HoweStreet.com declares that "Robert A. Freitas Jr. is one of the best-known nano-scientists ..." Well, not to take anything away from Freitas, but the fact that he has a better-recognized name among the general public than any other nanoscientist out there speaks volumes about how far nanotech researchers need to go before they're recognized outside their own circles.
First, a few words about Freitas. I've corresponded with him, met him in person and know many people who are in awe of his work, but what he does is quite different from the work being done by those who toil in the nanomedicine of today. This is an important point to make because this kind of confusion turns up constantly in general-interest publications that breeze through nanotech.
The nanomedicine researchers of today would rather not hear about Freitas and his theories about respirocytes (artificial red blood cells) and other nanobot-ish stuff that folks like Tim Harper gleefully belittle. In fact, as you've seen with Chad Mirkin, many of today's nanoscientists react in anger at the F-name or what he stands for.
His "Nanomedicine" book series is really the only one of its kind, but is controversial. A new volume describes "the many possible mechanical, physiological, immunological, cytological, and biochemical responses of the human body to the in vivo introduction of medical nanodevices, especially medical nanorobots."
In other words, he's measuring the body's responses to technology that does not yet exist. He's certainly leapfrogging. Harper has hammered away at it as "more idle speculation sold as science."
Well, even I know that most true scientists believe there is a need for theorists to run on ahead and check out the landscape. That's pretty much all Einstein did sitting there in the Swiss patent office a century ago: tons and tons and tons of mind-blowingly brilliant speculation that we're all still sorting through.
Really what this is about is not science at all, but about ensuring government and venture capital support for near-term nanotech. It's very strange to me, though, that today's nanomedicine researchers feel the need to advance their own agendas by belittling folks like Freitas. Likewise, many of Freitas' followers pretty much dismiss the brilliant nanobiotech work being done today as unimportant and unrelated to their long-term "Fantastic Voyage" vision.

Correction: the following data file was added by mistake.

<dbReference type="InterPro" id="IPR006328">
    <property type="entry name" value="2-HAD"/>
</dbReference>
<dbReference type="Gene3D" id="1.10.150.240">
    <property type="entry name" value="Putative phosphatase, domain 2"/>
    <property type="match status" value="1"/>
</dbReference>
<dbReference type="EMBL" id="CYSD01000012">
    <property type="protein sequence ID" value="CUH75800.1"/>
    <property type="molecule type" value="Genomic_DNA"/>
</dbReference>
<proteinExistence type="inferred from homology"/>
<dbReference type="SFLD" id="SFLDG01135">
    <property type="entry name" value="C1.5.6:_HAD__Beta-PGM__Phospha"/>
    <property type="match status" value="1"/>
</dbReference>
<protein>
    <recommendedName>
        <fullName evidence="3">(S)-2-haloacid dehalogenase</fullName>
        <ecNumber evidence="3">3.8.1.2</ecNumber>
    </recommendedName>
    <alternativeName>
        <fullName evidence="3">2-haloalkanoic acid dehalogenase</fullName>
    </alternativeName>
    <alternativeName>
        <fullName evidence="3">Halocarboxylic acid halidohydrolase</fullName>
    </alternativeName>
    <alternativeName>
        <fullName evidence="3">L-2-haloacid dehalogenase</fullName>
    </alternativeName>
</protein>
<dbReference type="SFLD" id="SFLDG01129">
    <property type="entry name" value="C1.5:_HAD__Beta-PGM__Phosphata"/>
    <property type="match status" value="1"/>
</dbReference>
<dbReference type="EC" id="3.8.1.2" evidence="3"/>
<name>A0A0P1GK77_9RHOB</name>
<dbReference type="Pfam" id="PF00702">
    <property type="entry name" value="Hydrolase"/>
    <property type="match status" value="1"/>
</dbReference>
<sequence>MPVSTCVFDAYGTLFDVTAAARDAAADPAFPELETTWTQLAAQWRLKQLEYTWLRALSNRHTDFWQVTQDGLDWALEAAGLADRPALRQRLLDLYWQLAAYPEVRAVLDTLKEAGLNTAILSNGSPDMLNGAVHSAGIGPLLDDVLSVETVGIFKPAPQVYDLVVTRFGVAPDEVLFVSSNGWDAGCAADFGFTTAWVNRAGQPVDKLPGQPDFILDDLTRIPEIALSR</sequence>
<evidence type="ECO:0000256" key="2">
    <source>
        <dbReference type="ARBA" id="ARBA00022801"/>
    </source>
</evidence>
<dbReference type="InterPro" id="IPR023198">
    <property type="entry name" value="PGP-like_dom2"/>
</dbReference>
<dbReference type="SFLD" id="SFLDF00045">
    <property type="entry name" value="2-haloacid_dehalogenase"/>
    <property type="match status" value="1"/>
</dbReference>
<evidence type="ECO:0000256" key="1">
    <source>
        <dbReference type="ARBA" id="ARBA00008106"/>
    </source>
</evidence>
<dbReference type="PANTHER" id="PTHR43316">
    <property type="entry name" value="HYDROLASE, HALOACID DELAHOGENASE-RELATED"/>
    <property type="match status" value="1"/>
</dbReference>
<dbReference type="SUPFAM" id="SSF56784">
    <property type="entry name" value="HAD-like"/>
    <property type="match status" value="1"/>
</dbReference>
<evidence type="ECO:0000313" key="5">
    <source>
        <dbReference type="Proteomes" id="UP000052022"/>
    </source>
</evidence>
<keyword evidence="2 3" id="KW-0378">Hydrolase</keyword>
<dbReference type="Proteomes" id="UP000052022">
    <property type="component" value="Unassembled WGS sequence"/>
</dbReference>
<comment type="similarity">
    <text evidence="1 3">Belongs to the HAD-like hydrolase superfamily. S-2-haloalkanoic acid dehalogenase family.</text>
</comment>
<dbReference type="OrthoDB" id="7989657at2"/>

The two camps are, in fact, involved in completely separate endeavors. What they should be doing is pointing to one another as simply operating on different levels of the nanotech timeline. Nanotech researchers who play ball with the U.S. government belittle the Freitas' vision on one hand, but then lay out 20-year nanomedicine visions that sound very much like the Freitas vision.
Freitas, like the Foresight Institute with which he is associated, is coming out with plans on what to do with technology before the actual technology comes into existence to make the plans relevant. Nanoscientists who know their history and can envision where their work will take them a few decades from now surely must understand that Freitas is playing a necessary role.
So, like an artist who is working on an assembler animation told me: Go ahead, throw potshots at it. But while the argument rages over what is not possible, somebody had to "put this stake in the ground" and make the first move toward creating "a clear image of what we think is possible."
Let me throw an idea out there, then. Since the mainstream media are going to lump Freitas in with folks like Mirkin, James Baker and even Rick Smalley, why not go with that idea and use it to help the general public understand what it is you're doing now and how it might or might not tie in with the more-easily-understandable Freitas-type vision. Just a suggestion.
Remember, you may not like it, but those who are moved by images of flying diamondoid nanobots are more numerous than those who get excited about nanoparticles for MRIs or buckyballs as drug-delivery devices ... and they vote, and they buy magazines.